Pro Farmer 2014 Tour Illinois Results:

Corn: 196.6 bushels per acre average over 190 trials   vs a 149.36 bushel/ac average over 3 years (including the drought year)

Soybeans: 1299.17 pod count average in 177 trials vs a 1085.35 average pod count over 3 years (including the drought year)

Pro Farmer 2014 Tour Nebraska Results:

Corn: 163.77 bu/ac average over 273 trials vs a 146.81 bushel/ac average over 3 years (including the drought year)

Soybeans: 1103.26 pod count average in 265 trials vs a 1106.62 average pod count over 3 years (including the drought year)

Pro Farmer 2014 Tour Indiana Results:

Corn: 185.03 bu/ac average over 168 trials vs a 141.24 bushel/ac average over 3 years (including the drought year)

Soybeans: 1220.79 pod count average in 165 trials vs a 1118.65 average pod count over 3 years (including the drought year)

 

So what do all these numbers mean?  

To sum it up, there is a really good potential for a good corn and soybean crop for #harvest14.  Are the numbers above written in stone?  No, of course not.  The final harvested bushels per acre will be different, as they are influenced by timely rains, lack of rain, or damaging storms that affect both the corn and soybean crops.  Right now, these numbers are good estimates of what the grain traders can expect U.S. farmers to produce for the year.

How Farmers Benefit from the Tour:

The running joke is: When a farmer goes into a coffee shop, sits down with his neighbor farmers, the discussion will eventually turn to how well the cops are doing.  (Let the fish stories begin)  In this situation, the first BS’er is always dead in the water.  If he says he/she has 180 bushels per acre in the field, the next guy will surely have a field estimated at 185 and so on.

The Pro Farmers Tour helps get around that scenario, presenting “Just the Facts”.  As a farmer, knowing these figures helps us better market our own individual crops.  If we think the estimated numbers are low, and more bushels per acre will be harvested than the Tour shows, we may sell some of our growing crops early to avoid a decline in market prices when the added supply hits the market.  If we think the estimated numbers are high, we may hold on to our grain for a longer period of time in hopes that the market prices will rise when the expected supply doesn’t materialize.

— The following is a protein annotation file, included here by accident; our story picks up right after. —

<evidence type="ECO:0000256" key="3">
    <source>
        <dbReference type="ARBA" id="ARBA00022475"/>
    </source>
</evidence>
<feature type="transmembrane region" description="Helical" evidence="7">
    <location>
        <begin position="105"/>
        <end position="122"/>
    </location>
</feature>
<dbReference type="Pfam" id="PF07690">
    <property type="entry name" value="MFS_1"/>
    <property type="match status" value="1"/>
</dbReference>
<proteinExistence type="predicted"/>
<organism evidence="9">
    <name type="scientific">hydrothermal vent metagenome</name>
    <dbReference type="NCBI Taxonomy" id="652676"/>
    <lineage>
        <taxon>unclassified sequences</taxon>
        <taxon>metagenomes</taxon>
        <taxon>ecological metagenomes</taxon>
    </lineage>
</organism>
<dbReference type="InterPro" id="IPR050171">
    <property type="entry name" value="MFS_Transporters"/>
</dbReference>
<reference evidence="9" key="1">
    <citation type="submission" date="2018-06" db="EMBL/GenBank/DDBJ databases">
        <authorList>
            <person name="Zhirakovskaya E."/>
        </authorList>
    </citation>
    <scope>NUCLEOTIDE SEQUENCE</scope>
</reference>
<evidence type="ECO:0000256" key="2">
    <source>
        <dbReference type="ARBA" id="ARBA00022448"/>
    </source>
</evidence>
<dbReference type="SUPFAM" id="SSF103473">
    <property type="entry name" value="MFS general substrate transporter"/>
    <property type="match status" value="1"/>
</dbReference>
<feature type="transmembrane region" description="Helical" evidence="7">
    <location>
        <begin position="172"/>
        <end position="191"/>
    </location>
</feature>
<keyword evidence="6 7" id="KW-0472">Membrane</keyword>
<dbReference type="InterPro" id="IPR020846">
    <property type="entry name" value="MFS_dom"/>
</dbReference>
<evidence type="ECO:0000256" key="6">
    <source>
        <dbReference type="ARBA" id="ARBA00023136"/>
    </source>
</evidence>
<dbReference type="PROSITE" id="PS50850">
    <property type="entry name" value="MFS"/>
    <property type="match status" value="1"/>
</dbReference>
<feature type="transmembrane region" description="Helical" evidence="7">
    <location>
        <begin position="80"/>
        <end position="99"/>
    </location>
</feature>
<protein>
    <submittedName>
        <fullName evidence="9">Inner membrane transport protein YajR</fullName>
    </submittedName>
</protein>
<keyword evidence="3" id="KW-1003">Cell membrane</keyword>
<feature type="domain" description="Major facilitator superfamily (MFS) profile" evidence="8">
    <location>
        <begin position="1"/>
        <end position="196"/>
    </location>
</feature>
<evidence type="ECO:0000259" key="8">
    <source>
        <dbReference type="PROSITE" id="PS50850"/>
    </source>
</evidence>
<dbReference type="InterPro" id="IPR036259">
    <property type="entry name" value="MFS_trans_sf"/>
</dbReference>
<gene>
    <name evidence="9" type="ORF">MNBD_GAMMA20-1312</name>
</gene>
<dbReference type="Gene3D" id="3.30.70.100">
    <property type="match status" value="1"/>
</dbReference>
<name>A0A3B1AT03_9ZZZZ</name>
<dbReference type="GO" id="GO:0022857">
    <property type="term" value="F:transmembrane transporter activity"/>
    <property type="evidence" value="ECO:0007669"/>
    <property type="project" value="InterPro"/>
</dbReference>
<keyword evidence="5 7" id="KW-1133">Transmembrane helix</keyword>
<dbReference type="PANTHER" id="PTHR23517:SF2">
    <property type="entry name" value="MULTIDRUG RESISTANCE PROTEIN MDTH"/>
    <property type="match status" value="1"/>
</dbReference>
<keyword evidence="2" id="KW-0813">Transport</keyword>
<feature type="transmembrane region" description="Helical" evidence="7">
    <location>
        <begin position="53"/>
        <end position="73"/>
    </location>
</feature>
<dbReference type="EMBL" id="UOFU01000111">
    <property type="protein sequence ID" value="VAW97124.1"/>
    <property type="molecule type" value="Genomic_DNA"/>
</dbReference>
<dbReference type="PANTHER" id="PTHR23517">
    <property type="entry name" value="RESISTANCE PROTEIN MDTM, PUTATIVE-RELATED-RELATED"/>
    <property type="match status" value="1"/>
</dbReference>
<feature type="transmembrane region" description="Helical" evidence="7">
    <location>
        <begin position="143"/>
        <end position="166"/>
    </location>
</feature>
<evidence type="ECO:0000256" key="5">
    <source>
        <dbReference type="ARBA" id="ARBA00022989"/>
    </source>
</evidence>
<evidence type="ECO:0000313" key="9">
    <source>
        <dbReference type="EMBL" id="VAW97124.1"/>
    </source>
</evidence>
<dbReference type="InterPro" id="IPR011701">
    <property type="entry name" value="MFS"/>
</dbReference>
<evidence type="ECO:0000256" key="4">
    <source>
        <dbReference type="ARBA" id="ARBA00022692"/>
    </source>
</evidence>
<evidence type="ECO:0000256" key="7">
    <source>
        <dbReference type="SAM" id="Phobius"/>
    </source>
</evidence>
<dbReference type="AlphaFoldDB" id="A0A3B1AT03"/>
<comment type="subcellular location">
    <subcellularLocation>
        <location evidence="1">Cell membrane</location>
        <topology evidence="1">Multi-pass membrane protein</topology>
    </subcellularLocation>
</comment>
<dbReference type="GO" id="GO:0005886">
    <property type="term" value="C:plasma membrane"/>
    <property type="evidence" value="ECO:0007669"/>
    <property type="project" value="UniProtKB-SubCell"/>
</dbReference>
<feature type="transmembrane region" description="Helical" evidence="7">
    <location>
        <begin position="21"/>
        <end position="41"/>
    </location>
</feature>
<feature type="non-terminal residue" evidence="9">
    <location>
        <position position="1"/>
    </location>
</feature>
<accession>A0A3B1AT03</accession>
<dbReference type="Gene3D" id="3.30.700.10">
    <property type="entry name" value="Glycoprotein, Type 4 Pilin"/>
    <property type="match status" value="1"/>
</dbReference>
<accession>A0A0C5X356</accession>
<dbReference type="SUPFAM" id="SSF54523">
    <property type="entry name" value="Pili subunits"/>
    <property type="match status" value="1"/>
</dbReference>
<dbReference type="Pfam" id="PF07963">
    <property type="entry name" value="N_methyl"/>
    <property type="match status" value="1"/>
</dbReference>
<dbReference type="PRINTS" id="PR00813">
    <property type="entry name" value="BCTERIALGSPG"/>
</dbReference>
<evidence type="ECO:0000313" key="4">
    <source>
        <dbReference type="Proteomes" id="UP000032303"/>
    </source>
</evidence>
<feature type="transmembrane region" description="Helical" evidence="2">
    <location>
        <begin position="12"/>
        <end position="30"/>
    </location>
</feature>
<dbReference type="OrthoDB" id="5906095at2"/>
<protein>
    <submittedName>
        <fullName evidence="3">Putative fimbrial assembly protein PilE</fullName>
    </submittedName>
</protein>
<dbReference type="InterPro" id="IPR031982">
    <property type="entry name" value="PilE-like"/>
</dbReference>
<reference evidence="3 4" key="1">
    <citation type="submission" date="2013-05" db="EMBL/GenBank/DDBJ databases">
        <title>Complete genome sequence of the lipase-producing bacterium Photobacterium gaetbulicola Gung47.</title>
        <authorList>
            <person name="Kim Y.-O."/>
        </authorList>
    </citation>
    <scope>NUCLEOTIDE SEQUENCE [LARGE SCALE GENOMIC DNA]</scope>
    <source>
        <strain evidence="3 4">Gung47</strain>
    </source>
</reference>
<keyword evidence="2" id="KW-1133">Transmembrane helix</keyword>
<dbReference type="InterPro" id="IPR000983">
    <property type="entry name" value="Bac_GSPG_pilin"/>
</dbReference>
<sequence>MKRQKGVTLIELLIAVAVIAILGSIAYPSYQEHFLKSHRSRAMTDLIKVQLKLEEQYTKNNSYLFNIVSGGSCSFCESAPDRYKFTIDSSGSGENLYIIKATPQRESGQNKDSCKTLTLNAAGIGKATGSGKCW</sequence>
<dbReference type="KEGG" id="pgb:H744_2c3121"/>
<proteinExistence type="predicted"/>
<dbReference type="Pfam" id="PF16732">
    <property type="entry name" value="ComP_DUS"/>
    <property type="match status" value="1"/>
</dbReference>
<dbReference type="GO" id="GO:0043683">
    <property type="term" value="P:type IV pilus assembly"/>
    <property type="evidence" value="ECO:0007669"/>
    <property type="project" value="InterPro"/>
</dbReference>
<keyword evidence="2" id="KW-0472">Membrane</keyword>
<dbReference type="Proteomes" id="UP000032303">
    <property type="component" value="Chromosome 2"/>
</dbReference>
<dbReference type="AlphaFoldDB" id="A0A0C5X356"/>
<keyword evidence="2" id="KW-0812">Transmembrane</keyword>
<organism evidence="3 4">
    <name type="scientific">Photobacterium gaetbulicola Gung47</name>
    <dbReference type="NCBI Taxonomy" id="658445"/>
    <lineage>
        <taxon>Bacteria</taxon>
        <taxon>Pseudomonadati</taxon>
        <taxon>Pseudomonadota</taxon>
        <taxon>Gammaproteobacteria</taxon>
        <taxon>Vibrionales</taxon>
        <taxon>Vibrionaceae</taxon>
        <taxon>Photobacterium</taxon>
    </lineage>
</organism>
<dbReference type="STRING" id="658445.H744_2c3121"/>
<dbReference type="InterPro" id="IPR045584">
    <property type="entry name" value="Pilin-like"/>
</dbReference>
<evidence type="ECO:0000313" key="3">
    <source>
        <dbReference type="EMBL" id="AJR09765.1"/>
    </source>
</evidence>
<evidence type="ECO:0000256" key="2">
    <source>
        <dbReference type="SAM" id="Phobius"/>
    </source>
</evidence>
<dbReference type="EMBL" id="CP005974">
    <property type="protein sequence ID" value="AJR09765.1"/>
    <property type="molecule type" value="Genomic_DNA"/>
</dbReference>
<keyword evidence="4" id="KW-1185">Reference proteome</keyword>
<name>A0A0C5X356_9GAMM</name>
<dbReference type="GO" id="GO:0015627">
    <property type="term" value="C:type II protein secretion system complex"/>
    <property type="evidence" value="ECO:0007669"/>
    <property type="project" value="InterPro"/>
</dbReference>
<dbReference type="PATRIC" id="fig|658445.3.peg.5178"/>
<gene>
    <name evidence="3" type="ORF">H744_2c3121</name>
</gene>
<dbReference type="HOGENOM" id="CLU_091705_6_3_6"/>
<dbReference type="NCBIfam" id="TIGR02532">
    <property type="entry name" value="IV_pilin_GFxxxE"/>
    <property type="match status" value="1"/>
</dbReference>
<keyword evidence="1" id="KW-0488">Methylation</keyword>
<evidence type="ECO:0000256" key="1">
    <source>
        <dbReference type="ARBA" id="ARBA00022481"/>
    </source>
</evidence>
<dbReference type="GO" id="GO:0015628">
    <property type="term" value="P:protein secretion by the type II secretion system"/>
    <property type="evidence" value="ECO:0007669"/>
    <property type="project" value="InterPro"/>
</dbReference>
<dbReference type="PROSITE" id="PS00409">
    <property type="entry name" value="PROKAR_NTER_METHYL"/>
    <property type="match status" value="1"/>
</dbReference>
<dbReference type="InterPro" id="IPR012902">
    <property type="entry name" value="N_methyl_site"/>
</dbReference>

At the end of the day, although we may not always agree with the results, we know the results are fairly accurate estimates based on a large data set,  and we as farmers, greatly appreciate everything the people at the Pro Farmer Tour do.

 

Sources: Pro Farmers Tour and AgWeb

 

Farming 101: How do farmers estimate their corn yields before harvest?

If you drive around the countryside this time of the year (mid August) you will find number of farms with their shed doors open, some farm machinery sitting around the yard, and farmers busily prepping for the coming harvest.  Our farm is no different.  For the last few weeks we have been taking steps to prep for this years harvest.  (You can follow many farmers harvest on twitter with the #harvest14 hashtag.)

One of the most important things we do this time of the year is to create yield estimations of our corn fields.  This is very important, and gives us a good idea about what yields to expect in our fields at harvest.  By having the estimates we can develop a “Plan A” for #harvest14 which will determine how many acres worth of corn we can store in our bins, how many acres of corn we will need to haul to the grain elevator straight from the fields and how much LP (liquid propane) we will have to purchase to dry the corn we store in our bins.  While the estimates are just that, estimates, they help provide us with a pretty accurate guess as to how many bushels per acre in our fields.

 

Corn picked and labeled from various fields

Corn picked and labeled from various fields

Here is how we do a corn yield estimate:

Conducting a corn yield estimate is actually fairly simple, and if you have any sweetcorn handy, you can do this too!   We start by picking a handful of sample ears from a few fields, label them by field name with a marker to keep them separate from the other fields corn.  Yields can vary from field to field and corn hybrid to corn hybrid, so we try to be as thorough as we can when picking the sample ears and keeping them separate.